Congresswoman Rashida Tlaib (D-Michigan) delivered the Working Family Party’s response to President Joe Biden’s State of the Union address on Tuesday evening, telling the current commander-in-chief that progressives are ready to work with him to deliver on the many popular promises he made as a candidate for office in 2020.
Tlaib, who introduced herself as a mother of two boys and “the proud daughter of Palestinian immigrant parents that grew up in the most beautiful, Blackest city in the country — Detroit,” noted that too many Americans are struggling economically.
“In the richest country in the world, it shouldn’t be this hard for so many to have a good life,” Tlaib said early on in her speech.
“Our government must put the needs of working families first,” the congresswoman added.
Tlaib’s speech was not hugely critical of Biden, but rather encouraged him to renew the push for many of the social reforms and progressive proposals that were included in his Build Back Better spending package last year. That package failed after corporate-backed Democratic Senator Joe Manchin of West Virginia said that he couldn’t vote for the bill, supposedly due to its costs.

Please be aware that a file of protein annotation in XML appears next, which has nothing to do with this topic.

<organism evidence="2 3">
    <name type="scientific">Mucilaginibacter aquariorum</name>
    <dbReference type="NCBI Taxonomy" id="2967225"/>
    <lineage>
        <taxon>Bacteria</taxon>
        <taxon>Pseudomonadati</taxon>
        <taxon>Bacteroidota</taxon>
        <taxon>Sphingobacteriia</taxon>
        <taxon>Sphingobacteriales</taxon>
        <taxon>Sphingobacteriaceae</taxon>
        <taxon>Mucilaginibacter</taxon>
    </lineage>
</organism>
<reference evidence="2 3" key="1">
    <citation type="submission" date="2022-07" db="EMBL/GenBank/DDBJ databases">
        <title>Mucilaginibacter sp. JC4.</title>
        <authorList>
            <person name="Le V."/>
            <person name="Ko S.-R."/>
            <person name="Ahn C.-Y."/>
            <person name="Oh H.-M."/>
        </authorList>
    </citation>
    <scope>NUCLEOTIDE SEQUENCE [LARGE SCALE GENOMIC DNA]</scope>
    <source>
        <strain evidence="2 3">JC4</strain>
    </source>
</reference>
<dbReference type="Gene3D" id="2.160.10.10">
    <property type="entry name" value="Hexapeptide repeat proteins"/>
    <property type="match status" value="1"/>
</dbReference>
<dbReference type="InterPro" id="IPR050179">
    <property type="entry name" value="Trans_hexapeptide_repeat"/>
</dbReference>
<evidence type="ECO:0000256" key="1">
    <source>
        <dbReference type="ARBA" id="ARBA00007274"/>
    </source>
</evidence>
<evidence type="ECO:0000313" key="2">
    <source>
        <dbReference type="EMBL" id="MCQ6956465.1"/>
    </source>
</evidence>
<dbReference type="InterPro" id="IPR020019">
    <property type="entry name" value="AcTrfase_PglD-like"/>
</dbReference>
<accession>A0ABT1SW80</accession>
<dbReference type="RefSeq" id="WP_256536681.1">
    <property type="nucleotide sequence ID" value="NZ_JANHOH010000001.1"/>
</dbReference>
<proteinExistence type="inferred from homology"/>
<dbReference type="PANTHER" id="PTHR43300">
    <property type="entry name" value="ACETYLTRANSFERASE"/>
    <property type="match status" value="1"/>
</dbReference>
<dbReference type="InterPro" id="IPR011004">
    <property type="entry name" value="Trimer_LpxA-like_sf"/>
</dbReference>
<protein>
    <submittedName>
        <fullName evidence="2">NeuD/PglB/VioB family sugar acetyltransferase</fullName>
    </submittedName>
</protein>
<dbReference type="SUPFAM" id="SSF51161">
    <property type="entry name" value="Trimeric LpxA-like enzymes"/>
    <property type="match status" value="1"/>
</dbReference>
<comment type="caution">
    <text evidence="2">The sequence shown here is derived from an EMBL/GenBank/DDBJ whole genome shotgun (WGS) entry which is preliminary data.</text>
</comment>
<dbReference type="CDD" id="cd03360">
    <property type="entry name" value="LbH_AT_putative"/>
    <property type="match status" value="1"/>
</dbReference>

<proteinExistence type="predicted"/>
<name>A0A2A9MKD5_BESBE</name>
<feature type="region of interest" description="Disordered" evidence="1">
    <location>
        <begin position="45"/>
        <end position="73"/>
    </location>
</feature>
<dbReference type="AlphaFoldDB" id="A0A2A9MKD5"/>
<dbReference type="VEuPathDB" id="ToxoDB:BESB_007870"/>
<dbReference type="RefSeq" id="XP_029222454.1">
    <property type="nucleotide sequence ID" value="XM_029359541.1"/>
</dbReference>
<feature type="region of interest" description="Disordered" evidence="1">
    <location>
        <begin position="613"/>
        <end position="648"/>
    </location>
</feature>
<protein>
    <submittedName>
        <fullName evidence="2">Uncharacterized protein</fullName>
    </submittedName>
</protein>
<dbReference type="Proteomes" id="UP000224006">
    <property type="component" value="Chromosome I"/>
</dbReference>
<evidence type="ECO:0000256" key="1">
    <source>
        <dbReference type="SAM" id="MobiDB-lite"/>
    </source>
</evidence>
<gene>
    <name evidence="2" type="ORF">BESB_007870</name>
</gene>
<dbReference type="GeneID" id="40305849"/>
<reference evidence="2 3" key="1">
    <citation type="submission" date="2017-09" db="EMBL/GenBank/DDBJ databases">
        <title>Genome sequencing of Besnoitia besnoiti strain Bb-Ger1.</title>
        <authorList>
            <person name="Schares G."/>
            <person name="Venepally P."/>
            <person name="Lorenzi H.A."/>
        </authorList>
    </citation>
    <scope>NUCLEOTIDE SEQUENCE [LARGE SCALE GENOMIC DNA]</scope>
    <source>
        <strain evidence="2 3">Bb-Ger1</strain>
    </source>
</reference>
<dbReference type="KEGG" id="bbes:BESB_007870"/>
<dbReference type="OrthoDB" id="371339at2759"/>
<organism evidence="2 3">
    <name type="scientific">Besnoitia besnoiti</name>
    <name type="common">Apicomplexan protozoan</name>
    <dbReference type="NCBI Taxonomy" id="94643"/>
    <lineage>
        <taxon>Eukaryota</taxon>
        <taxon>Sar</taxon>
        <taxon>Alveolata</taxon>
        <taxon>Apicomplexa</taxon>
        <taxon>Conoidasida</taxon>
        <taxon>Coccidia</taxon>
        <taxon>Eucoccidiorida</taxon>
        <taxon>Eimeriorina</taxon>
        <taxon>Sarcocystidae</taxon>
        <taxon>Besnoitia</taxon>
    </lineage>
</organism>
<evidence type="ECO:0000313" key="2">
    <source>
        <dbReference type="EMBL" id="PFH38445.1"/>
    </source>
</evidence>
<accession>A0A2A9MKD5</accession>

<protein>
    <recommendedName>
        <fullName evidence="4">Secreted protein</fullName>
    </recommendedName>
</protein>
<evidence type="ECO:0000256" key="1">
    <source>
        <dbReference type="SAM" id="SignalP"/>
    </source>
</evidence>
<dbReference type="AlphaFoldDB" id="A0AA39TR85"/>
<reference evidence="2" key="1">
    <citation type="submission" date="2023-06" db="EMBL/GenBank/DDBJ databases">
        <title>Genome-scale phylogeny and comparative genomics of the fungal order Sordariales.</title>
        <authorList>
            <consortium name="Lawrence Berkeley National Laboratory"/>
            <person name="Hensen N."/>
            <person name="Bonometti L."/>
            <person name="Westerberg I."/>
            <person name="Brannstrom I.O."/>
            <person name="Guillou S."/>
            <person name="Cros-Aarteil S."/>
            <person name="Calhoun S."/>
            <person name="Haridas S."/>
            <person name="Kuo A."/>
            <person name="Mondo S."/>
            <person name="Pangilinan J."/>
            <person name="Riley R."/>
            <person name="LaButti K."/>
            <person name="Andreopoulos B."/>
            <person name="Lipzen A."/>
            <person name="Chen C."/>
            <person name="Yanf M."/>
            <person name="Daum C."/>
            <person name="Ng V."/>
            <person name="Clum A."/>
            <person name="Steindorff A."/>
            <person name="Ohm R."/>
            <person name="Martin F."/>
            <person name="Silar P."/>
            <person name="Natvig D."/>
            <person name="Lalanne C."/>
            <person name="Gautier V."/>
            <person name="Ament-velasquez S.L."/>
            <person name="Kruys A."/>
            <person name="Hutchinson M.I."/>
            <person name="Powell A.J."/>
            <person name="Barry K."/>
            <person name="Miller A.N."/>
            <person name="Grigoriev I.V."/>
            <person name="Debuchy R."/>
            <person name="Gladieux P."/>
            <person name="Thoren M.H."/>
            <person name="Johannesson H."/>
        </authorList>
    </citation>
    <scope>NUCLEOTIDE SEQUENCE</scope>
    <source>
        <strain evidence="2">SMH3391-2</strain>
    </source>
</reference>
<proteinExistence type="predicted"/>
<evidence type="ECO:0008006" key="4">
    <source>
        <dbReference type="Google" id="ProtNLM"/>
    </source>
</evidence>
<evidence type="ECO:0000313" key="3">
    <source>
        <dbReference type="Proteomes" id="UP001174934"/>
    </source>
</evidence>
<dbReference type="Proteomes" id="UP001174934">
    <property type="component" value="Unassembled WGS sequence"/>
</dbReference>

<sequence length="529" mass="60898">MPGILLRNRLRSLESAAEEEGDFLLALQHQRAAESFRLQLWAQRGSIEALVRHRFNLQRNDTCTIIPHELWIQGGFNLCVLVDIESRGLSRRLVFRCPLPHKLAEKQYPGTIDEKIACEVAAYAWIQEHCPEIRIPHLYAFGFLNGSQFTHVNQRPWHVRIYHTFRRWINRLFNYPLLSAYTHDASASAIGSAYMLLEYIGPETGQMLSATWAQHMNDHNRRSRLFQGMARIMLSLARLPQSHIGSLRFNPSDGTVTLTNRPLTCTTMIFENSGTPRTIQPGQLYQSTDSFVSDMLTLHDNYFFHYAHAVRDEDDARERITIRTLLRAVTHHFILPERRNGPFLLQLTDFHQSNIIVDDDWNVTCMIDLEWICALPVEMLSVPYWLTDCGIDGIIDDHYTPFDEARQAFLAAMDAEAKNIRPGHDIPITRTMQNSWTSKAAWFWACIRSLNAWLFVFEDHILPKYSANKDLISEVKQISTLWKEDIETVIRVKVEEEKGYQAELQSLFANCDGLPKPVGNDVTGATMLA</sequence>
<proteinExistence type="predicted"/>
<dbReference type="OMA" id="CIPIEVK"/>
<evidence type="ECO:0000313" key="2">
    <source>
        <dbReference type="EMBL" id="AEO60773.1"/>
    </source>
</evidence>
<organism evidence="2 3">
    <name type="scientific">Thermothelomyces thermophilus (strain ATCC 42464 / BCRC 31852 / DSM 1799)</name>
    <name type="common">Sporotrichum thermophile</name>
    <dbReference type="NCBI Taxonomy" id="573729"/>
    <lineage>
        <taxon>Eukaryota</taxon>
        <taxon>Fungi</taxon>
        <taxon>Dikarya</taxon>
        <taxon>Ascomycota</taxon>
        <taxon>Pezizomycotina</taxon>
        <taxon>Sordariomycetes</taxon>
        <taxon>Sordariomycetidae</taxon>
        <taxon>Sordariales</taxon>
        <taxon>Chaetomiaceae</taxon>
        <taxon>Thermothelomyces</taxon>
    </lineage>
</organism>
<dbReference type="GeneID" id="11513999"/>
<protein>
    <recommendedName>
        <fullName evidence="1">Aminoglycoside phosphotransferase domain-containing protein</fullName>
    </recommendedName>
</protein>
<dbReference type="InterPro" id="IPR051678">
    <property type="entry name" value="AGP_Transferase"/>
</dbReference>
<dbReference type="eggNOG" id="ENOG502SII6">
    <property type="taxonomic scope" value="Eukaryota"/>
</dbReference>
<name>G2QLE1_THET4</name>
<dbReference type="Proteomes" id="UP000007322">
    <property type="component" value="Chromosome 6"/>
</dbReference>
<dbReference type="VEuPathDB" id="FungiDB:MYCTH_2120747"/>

Biden’s initiatives early on in office, including taking quick action on the coronavirus pandemic and delivering economic aid to Americans, “showed the potential of an administration and Congress that can act together at the scale of the challenges we all face,” Tlaib said.
“We showed how our government can be in the service of the working class majority, not just the wealthy few,” Tlaib said. “And it worked: President Biden and Congress stopped what could have been economic freefall.”
The policies that were included in the Build Back Better package would have been “life changing,” Tlaib maintained, laying out a range of beneficial outcomes, including expanding “access to healthcare and lower prescription drug costs” and fighting “climate change with major investments in clean and renewable energy, green jobs, and clean water that would transform our communities.”
Tlaib added that the social spending bill, had it passed Congress, “would [have] uplift[ed] our nation by preserving and building affordable housing, and investing in children and families with affordable childcare, universal pre-k, paid leave and free community college.”